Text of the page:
Retiring Very Early as a Physical Therapist (Yes, even as early as in your 30’s)

Written by Jared Casazza, PT, DPT

Retiring from your career as a physical therapist earlier than “traditional” retirement age may be a goal you’re seeking, or something you’ve at least thought of in the back of your mind at some point. What if I told you that it’s possible not only to have a comfortable retirement before the age of 65, but possibly even as early as in your 30’s depending when you began your career and how you choose to structure your life? If this is something that’s piqued your interest, let’s dig a little deeper to understand how a very early retirement (or at minimum a transition to part time or optional work) has become a reality for me and could be a real possibility for you as well.

Background

Over the past five years, I’ve written dozens of articles on personal finance, investing, and financial independence. Almost all of these articles have been on the blog I started back in 2016, Fifth Wheel Physical Therapist, where I’ve consistently tracked my progress toward financial independence since that time. Over the past couple of years I haven’t felt as motivated to write about these topics though. That’s mostly because usually I feel that either I’ve already covered things I would potentially think about writing, or it’s already been covered elsewhere in the finance space. It’s also because I’ve had gradually decreasing interest in personal finance and financial independence since I reached my ultimate financial goal in May of 2019. In reality, the decrease in interest started even before then, when I realized that I’d saved more than enough to “Semi-Retire” (transition to only working part of the year) back in 2018, after only working full time for 3 years as a physical therapist. Once I was certain that my financial future was secure, my interest in personal finance took a backseat to other interests.

Every now and then though, I’ll get a particularly moving email or message from a follower who was inspired by my articles to improve their own financial situation and is now on their own path to financial independence. The excitement that emanates from those communications reminds me of the excitement that I felt when I first discovered that financial independence and early retirement (known as the “FIRE” movement) was possible and achievable for me, and it reminds me why I started writing about FIRE and working toward it in the first place. For the right person, like me, being introduced to the idea of financial independence and the math behind it is intoxicating.

After all, who in their right mind wouldn’t want to reach financial independence and have nearly unlimited options for their future?

With so much negativity regarding finances and workload after graduation in various therapy groups where I’m involved, I realize now the value in at least occasionally putting out content to introduce those that are receptive to the idea that a 30+ year career seeing 20+ patients per day isn’t a foregone conclusion. With some planning, optimization, and foresight: it’s possible to achieve financial independence and effectively make work optional much earlier than most think is possible.

Making my job as a Physical Therapist (PT) optional financially was my ultimate goal from my very first day working as a PT. From my clinicals, I knew that I enjoyed working as a physical therapist, but that it was probably something that I wouldn’t want to do 40+ hours per week indefinitely. It’s becoming clear from the conversations being had online that a large number of current therapy students and new graduates have had, and are currently having, this same realization.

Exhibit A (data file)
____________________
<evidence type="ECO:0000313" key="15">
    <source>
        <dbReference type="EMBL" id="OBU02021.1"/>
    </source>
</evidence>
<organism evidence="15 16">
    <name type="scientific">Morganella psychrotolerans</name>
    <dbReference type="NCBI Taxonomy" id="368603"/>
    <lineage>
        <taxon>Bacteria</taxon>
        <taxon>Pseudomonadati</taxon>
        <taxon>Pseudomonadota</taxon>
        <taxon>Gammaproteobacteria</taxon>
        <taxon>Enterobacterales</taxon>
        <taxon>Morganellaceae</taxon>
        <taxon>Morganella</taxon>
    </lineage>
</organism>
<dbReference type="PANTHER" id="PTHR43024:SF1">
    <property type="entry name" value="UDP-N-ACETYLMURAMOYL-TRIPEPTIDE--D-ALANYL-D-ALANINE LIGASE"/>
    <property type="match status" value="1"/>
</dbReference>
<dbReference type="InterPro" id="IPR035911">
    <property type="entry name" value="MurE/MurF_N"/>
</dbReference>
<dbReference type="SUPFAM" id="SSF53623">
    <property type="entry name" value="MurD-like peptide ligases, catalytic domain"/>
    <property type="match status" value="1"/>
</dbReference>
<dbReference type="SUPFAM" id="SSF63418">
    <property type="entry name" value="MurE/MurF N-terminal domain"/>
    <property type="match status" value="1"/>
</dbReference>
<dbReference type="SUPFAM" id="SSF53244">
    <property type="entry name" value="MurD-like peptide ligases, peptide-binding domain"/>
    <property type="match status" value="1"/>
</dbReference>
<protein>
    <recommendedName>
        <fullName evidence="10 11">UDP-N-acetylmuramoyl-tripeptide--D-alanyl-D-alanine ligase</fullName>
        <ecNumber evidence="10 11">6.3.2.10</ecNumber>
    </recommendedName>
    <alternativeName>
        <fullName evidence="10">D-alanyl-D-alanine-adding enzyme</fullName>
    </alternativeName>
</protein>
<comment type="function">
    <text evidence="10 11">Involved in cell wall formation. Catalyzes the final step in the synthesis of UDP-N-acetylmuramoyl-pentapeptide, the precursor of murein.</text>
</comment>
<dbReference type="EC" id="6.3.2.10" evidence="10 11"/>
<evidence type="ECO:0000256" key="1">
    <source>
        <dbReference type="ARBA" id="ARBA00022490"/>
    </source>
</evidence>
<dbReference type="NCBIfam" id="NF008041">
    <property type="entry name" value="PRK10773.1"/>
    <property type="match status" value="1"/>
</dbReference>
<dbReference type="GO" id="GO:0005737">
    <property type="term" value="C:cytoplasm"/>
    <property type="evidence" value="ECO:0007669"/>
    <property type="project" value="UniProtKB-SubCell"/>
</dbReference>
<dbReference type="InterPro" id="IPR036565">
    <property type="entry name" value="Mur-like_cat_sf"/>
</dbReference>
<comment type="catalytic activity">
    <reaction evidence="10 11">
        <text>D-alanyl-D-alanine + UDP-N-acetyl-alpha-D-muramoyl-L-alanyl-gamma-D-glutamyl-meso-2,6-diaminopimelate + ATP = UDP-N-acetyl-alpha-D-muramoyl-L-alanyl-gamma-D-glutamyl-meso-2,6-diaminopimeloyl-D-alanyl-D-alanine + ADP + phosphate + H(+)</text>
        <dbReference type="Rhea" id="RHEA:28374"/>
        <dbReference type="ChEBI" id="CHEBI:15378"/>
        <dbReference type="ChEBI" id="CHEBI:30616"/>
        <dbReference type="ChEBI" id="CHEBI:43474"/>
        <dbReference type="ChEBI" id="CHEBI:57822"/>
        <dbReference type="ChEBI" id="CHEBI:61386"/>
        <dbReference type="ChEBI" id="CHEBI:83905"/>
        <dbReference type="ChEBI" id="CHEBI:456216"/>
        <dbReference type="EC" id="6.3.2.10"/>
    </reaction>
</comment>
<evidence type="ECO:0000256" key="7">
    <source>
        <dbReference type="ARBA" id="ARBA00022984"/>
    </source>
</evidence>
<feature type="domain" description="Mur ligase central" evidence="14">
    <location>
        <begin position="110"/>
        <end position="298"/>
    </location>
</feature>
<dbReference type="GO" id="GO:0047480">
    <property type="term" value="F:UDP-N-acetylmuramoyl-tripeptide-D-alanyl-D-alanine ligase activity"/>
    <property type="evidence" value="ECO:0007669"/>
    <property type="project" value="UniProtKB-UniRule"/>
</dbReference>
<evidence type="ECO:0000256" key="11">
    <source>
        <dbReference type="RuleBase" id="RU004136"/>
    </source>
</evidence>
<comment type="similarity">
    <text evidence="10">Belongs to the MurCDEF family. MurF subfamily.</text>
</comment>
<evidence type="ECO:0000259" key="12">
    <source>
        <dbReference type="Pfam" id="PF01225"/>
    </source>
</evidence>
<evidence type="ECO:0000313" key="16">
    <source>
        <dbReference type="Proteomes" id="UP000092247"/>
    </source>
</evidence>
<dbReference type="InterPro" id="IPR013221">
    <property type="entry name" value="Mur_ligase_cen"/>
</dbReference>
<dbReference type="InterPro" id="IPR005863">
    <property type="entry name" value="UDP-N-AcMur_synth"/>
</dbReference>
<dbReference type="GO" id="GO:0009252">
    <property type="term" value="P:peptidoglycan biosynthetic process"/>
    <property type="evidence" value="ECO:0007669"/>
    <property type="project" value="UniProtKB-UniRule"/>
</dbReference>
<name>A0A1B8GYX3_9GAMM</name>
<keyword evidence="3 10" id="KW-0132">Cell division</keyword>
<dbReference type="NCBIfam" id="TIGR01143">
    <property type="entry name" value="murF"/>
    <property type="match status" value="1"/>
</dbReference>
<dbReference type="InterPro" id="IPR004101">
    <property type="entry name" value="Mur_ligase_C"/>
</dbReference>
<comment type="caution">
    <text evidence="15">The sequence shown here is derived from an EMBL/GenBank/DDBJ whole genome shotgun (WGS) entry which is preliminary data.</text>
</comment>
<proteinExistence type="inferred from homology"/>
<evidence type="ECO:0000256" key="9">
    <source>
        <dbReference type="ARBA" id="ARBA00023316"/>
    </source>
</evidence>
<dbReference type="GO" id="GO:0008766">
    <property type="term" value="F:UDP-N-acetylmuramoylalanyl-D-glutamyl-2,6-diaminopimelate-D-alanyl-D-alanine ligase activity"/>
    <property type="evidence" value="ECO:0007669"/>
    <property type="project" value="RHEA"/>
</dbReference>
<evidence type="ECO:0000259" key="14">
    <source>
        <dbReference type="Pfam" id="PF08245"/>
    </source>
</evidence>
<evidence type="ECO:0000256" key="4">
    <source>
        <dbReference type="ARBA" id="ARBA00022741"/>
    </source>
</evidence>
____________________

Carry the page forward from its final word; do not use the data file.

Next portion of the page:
In my opinion, actively working toward financial independence is the answer. This was one of the best decisions that I’ve ever made personally. I like to think of working toward financial independence as a game, with every net-worth milestone being one step closer to buying lifestyle freedom and optionality.

If you think this sounds crazy, or is just a pipe dream, below I’ll explain how I was able to leave my career as a full time physical therapist at the age of 30, after only working full time for less than four years, with enough saved and invested to support my expenses indefinitely — and have since used that freedom to design a lifestyle full of adventure, international travel, and plenty of leisure.

The Journey to Financial Independence

As I mentioned above, I discovered financial independence along with the math behind it prior to graduating physical therapy school, in 2015. I instantly knew that this was a goal that I wanted to reach as quickly as possible and started sketching out potential scenarios and thinking about options to supercharge my path. Below I’ll detail some of the key strategies that helped me to achieve financial independence, and some ways that you could utilize similar strategies to reach your own financial independence.

Maximizing Income

Based on research I’d done while considering options after PT school, I knew that it was possible to make significantly more money as a Traveling Physical Therapist. That combined with a desire to venture outside of my hometown made Travel PT a no-brainer and led me to pursuing it immediately after graduation. To my delight, my girlfriend (and now business partner, with whom many of you are familiar on this site) Whitney who was graduating at the same time as me saw the potential benefit and was quickly onboard with Travel PT as well. And thus began our Travel PT journey as new grads.